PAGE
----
Whipped Coffee (AKA the most fun I’ve ever had with caffeine)

I saw a picture of whipped coffee on Instagram last Friday, and I immediately put down my phone, went to my kitchen, and tried it out for myself. Now that is the epitome of inspiration!

But really, I was SO intrigued! When I first saw the picture, I thought that maybe it was made from whipped cream, but the person who posted the inspiring picture was a vegan. So then, I thought surely it must be coconut milk. But she had a bottle of almond milk in the background of the picture, and it would’ve made sense to picture the coconut milk too, if that was an important part of the recipe. Turns out, that wasn’t it, either!

The foam is made up of just instant coffee, sugar, and hot water. Then, it’s beaten into oblivious and served over iced milk. Amazing.

The food scientist in me had to figure out the chemistry of it, but there doesn’t seem to be much research about it yet. So, a lot of my understanding is based off inference, and in case you also were curious about how it works, I thought I’d share!

The Chemistry of Whipped Coffee

Basically, the whipped coffee is a foam. By scientific definition, foam is the dispersion of tiny air bubbles inside a liquid. However, air doesn’t like to just stay inside of water, so in order for a foam to form and stay foamy there needs to be some sort of stabilizer.

Often, this stabilizer consists of a protein or a fat that coats the air bubbles and links them together to form a matrix (see picture below) that is surrounded by liquid. With whipped cream, fat molecules surround the air bubbles, and they stick together throughout the small amount of water in the cream and form a nice foam. With whipped egg whites, proteins coat the air bubbles. Coffee contains natural oils, and when instant coffee (very, very concentrated coffee) is dissolved in a small amount of hot water (make a very very concentrated coffee solution), there is enough oil to coat the air bubbles, stabilizing them so that they can stick together and make a foam. The coffee solids and added sugar stick to the water molecules, preventing them from disrupting the delicate oil foam.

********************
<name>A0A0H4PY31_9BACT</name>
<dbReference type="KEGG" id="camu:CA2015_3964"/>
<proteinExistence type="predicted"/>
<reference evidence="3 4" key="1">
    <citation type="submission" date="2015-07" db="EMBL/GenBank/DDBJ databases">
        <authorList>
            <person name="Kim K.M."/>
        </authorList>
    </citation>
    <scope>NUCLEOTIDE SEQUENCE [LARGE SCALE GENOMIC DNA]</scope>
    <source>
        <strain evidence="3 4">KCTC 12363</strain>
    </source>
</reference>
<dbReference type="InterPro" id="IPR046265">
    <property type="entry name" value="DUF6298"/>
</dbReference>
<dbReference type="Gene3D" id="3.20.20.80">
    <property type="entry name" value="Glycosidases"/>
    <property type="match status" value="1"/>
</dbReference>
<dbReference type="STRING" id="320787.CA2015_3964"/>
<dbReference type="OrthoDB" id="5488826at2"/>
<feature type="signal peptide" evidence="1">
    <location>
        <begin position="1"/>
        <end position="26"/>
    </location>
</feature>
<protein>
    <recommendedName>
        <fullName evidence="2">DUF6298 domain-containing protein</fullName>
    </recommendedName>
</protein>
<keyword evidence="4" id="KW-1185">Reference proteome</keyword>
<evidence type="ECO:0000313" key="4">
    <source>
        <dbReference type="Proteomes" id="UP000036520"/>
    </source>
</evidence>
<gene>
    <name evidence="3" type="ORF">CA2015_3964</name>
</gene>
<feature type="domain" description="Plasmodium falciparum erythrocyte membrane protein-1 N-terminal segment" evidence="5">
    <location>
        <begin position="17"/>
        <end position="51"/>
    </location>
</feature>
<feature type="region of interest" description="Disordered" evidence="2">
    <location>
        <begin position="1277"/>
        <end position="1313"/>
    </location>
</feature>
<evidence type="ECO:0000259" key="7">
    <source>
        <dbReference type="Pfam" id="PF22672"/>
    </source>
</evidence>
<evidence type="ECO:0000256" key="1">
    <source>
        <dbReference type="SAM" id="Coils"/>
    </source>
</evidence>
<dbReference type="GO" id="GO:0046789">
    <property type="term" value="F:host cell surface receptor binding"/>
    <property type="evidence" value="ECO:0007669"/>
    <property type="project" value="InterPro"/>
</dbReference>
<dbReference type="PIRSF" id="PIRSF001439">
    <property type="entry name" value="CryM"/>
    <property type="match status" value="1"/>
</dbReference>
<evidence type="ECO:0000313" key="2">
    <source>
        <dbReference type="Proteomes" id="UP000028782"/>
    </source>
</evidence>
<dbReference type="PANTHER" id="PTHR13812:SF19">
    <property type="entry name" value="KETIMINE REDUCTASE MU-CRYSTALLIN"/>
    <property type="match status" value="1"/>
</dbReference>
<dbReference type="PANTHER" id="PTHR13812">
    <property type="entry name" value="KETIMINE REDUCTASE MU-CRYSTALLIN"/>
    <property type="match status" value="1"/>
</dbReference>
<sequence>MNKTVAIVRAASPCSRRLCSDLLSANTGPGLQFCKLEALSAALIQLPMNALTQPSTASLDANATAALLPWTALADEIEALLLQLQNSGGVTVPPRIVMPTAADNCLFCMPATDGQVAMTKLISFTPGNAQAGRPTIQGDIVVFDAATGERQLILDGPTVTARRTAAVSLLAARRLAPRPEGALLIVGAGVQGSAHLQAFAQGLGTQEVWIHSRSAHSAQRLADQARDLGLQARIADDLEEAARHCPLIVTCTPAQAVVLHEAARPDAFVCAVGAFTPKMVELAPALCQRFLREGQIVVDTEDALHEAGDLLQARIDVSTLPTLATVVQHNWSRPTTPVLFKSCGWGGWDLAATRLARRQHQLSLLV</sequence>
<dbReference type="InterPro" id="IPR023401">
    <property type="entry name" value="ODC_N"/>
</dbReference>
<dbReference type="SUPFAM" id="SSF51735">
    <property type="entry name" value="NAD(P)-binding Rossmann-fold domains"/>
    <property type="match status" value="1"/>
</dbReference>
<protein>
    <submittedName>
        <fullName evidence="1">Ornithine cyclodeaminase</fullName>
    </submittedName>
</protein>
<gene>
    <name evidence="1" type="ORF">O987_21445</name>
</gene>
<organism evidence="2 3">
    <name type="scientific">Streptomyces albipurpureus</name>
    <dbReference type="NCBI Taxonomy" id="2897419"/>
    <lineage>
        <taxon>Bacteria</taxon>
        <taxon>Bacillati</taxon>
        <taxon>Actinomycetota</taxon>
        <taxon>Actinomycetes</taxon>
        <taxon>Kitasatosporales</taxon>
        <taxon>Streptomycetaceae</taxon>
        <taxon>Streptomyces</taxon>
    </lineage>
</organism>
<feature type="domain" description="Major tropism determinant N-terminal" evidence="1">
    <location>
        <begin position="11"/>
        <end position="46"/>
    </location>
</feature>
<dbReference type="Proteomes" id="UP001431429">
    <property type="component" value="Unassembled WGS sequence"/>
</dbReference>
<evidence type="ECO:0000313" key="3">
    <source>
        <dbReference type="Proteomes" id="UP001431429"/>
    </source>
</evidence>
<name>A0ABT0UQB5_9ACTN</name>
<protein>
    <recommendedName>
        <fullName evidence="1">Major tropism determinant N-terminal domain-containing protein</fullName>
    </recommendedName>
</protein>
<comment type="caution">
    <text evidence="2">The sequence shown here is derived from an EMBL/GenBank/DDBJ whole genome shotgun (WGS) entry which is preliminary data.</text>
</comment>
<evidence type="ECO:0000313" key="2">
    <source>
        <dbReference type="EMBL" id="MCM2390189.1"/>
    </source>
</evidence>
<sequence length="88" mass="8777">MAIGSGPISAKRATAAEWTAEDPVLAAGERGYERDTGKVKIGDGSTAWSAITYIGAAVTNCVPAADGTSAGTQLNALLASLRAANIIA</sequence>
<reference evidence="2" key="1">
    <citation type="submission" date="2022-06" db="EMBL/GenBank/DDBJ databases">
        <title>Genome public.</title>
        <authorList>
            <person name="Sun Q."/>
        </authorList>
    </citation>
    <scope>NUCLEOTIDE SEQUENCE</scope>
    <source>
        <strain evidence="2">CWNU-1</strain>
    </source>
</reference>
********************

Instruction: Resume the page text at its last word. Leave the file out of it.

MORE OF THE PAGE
At least, that’s what seems to be going on. When I searched PubMed, I couldn’t find any articles on whipped coffee, but I did find this one about espresso crema. Espresso is very similar to the highly concentrated instant coffee/water mixture used in whipped coffee. But instead of being whipped, the high-pressure process of making espresso forces air into the mixture, allowing for a foam to form naturally. In a hot shot of espresso, this foam can be stable for up to 40 minutes! Whipped coffee is, in my understanding, the cold & sweet version of espresso crema.

Anybody else geek out about food science?

Whipped Coffee


  • 2 tablespoons instant coffee
  • 2 tablespoons white sugar
  • 2 tablespoons boiling water


Mix all ingredients together, and immediately begin whipping with an electric whisk, electric mixer, or vigorously by hand (I do not recommend this option) for 2-3 minutes, until stiff peaks form.

Serve over a glass of ice cold milk or cream, or eat with a spoon!



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